This week in my freshmen integrated math class, the students needed to review and comprehend laws of exponents. I created a sheet with three different types of problems (see figure below). I gave the students 5 minutes to read and annotate the document. Many of the comments I saw were pretty typical: "Why isn't the three inside the radical?", "Does eight to the zero just disappear?", "What does 16^(1/4) mean exactly?" The students then discussed with their groups the various questions and comments that they originally wrote down.
As I listened to the conversations, I began to realize that the understanding of the concepts and rules of exponents was not going quite as I expected. One of the students asked me, "Mr. Watson, are you going to go over these?" Translation: "Mr. Watson, are you going to go up to the front and go through each one for us?" I did not think that going to the front and lecturing was the right thing to do at that point in time. Sure, I would go up and present the rules, answers, and be proud of the clarity of math that I shared with the students, but going by the old phrase 'the person doing the talking is the person doing the learning,' I realized at that point we needed a different direction as a class. In the past, I may have given in and spent the next twenty minutes spoon-feeding the information. Instead, I tried something different.
I asked the class the following question, "Which of you understand all nine problems, and no longer have questions?" Six students joined me at the front and I called them the 'group leaders.' At that point, I used the Team Shake app on my phone to generate six teams (it literally takes a few seconds to generate the teams). I then assigned one group leader per group. I explained to the group leaders that they needed to take their group to some space in the room to ask and answer questions about the different exponent rules and examples that we were learning about. All the groups went to various places around the room - some took small white boards for their group and some gathered around the large white board. The group leaders then began to ask and answer questions to their team. The conversations began to grow and soon the groups were off and running.
I was sure to listen in as the groups discussed, debated, and collaborated on the problems and ideas. It was invigorating to say the least. I was a guide for the groups - giving proper direction when the groups veered off track, answering questions at the appropriate times, and ensuring that all team members were involved in the learning.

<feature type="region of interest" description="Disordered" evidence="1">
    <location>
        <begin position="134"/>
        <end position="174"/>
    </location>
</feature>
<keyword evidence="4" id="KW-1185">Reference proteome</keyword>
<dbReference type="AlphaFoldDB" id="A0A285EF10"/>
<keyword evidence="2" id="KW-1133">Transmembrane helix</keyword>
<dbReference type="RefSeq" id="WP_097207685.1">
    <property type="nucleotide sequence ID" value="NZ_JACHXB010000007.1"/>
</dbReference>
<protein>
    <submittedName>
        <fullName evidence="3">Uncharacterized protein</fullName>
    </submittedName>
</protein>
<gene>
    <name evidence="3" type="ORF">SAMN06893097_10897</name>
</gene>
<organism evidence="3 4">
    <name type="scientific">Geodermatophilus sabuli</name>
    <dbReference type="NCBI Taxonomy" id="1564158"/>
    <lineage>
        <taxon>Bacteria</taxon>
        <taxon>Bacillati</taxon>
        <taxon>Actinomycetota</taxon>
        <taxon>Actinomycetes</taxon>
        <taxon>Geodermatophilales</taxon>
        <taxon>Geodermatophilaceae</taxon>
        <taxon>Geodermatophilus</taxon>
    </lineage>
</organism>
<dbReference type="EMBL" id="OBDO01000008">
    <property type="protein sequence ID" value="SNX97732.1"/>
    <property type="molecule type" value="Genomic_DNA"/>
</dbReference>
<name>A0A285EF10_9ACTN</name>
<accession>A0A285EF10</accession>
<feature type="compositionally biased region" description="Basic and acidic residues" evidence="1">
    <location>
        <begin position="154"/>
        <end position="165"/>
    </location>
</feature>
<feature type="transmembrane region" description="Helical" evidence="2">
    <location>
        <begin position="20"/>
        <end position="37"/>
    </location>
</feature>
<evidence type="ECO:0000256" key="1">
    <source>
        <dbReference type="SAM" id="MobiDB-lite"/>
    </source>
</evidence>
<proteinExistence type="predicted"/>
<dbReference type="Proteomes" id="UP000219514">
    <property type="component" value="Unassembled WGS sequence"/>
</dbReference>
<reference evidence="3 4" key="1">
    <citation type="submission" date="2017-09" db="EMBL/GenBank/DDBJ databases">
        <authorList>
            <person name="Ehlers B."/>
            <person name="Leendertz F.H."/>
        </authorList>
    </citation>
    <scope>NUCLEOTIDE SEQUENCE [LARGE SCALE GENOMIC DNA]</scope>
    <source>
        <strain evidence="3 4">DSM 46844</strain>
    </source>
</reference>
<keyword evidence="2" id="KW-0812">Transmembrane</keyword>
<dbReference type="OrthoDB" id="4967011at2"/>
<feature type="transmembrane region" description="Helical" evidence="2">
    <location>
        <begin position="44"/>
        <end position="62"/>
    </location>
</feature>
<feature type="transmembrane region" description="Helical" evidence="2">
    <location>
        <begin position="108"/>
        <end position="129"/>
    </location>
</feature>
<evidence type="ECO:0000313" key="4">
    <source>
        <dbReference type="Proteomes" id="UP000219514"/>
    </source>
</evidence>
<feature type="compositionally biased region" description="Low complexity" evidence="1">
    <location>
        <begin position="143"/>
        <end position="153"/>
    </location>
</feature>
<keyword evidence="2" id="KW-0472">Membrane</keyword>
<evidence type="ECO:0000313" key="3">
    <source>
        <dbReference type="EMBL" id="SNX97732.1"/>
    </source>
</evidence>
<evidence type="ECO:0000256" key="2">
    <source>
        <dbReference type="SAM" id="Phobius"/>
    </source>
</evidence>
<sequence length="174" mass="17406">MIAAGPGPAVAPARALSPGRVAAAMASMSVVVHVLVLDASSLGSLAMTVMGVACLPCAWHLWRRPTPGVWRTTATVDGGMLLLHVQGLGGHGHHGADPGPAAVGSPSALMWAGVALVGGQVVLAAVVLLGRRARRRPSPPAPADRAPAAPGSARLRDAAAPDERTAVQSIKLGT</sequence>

When the groups told me they were 'finished', I gave them some extra practice problems. I had the group leaders come up so we could give them a round of applause for leading the groups. After that I told everybody to go back to their home tables, and I explained to them, "In your home tables, take a few minutes and formulate any lingering questions that you may have. You are going to have a chance to ask me these questions so be sure they are good ones!" The groups discussed for a few minutes and when I could tell they were ready, I set my timer for ten minutes. I then told them "You now have 10 minutes to ask me the lingering questions. Let's do this!" There were questions, but I found that they were much deeper than I had expected. Here are some examples:
I believe that both of these questions came to light because the mechanics and rules were discussed, explored, and answered in their groups. Then they had time to ask me more of 'wonder' type questions.
Which of the eight cultural forces were leveraged during this class period? Here is one view:
Expectations: Student independence was actively cultivated by having them work in groups with group leaders and to be actively engaged with each other. The students directed most of the activity.
Language: During the lesson, I tried to give specific action-oriented feedback, such as, "I like how you explained the fractional exponent rule here and the example that you used" and "This was a clever way to explain this to your group - it seemed like they really grasped the concept."